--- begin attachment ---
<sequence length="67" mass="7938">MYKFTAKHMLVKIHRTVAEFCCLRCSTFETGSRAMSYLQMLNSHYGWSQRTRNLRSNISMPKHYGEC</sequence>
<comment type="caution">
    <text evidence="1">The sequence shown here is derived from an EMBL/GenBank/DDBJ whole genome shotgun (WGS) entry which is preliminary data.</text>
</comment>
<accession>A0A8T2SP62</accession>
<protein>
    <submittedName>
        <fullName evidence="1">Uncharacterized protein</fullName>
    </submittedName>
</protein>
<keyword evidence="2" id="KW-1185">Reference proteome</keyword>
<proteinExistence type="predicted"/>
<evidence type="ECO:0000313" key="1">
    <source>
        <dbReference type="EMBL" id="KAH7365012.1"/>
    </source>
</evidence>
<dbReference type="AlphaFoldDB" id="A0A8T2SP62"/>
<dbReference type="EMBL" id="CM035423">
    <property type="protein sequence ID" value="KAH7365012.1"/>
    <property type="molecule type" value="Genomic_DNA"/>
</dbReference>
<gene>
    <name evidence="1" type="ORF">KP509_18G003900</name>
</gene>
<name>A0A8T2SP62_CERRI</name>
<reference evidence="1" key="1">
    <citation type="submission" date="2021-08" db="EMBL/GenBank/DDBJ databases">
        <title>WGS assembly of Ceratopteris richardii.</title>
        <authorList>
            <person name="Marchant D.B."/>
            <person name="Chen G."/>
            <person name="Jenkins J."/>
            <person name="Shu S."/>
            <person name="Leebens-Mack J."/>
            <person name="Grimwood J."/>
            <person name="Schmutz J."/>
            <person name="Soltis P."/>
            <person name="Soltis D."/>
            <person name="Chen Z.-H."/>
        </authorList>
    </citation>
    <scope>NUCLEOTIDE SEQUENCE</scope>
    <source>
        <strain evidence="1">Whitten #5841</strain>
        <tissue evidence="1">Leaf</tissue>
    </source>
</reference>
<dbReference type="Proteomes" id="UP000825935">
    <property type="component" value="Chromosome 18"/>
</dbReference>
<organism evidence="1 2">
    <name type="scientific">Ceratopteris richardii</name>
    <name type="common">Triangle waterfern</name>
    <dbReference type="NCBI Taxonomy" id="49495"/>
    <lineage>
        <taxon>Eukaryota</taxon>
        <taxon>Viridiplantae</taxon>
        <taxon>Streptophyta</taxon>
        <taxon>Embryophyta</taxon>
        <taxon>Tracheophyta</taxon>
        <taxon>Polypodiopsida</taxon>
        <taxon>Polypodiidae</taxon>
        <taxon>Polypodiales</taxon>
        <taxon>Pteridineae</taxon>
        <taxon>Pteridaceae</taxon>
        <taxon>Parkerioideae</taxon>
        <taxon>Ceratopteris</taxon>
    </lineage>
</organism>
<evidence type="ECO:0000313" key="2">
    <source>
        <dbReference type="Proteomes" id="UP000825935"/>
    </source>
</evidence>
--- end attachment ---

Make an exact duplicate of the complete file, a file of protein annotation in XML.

<sequence length="67" mass="7938">MYKFTAKHMLVKIHRTVAEFCCLRCSTFETGSRAMSYLQMLNSHYGWSQRTRNLRSNISMPKHYGEC</sequence>
<comment type="caution">
    <text evidence="1">The sequence shown here is derived from an EMBL/GenBank/DDBJ whole genome shotgun (WGS) entry which is preliminary data.</text>
</comment>
<accession>A0A8T2SP62</accession>
<protein>
    <submittedName>
        <fullName evidence="1">Uncharacterized protein</fullName>
    </submittedName>
</protein>
<keyword evidence="2" id="KW-1185">Reference proteome</keyword>
<proteinExistence type="predicted"/>
<evidence type="ECO:0000313" key="1">
    <source>
        <dbReference type="EMBL" id="KAH7365012.1"/>
    </source>
</evidence>
<dbReference type="AlphaFoldDB" id="A0A8T2SP62"/>
<dbReference type="EMBL" id="CM035423">
    <property type="protein sequence ID" value="KAH7365012.1"/>
    <property type="molecule type" value="Genomic_DNA"/>
</dbReference>
<gene>
    <name evidence="1" type="ORF">KP509_18G003900</name>
</gene>
<name>A0A8T2SP62_CERRI</name>
<reference evidence="1" key="1">
    <citation type="submission" date="2021-08" db="EMBL/GenBank/DDBJ databases">
        <title>WGS assembly of Ceratopteris richardii.</title>
        <authorList>
            <person name="Marchant D.B."/>
            <person name="Chen G."/>
            <person name="Jenkins J."/>
            <person name="Shu S."/>
            <person name="Leebens-Mack J."/>
            <person name="Grimwood J."/>
            <person name="Schmutz J."/>
            <person name="Soltis P."/>
            <person name="Soltis D."/>
            <person name="Chen Z.-H."/>
        </authorList>
    </citation>
    <scope>NUCLEOTIDE SEQUENCE</scope>
    <source>
        <strain evidence="1">Whitten #5841</strain>
        <tissue evidence="1">Leaf</tissue>
    </source>
</reference>
<dbReference type="Proteomes" id="UP000825935">
    <property type="component" value="Chromosome 18"/>
</dbReference>
<organism evidence="1 2">
    <name type="scientific">Ceratopteris richardii</name>
    <name type="common">Triangle waterfern</name>
    <dbReference type="NCBI Taxonomy" id="49495"/>
    <lineage>
        <taxon>Eukaryota</taxon>
        <taxon>Viridiplantae</taxon>
        <taxon>Streptophyta</taxon>
        <taxon>Embryophyta</taxon>
        <taxon>Tracheophyta</taxon>
        <taxon>Polypodiopsida</taxon>
        <taxon>Polypodiidae</taxon>
        <taxon>Polypodiales</taxon>
        <taxon>Pteridineae</taxon>
        <taxon>Pteridaceae</taxon>
        <taxon>Parkerioideae</taxon>
        <taxon>Ceratopteris</taxon>
    </lineage>
</organism>
<evidence type="ECO:0000313" key="2">
    <source>
        <dbReference type="Proteomes" id="UP000825935"/>
    </source>
</evidence>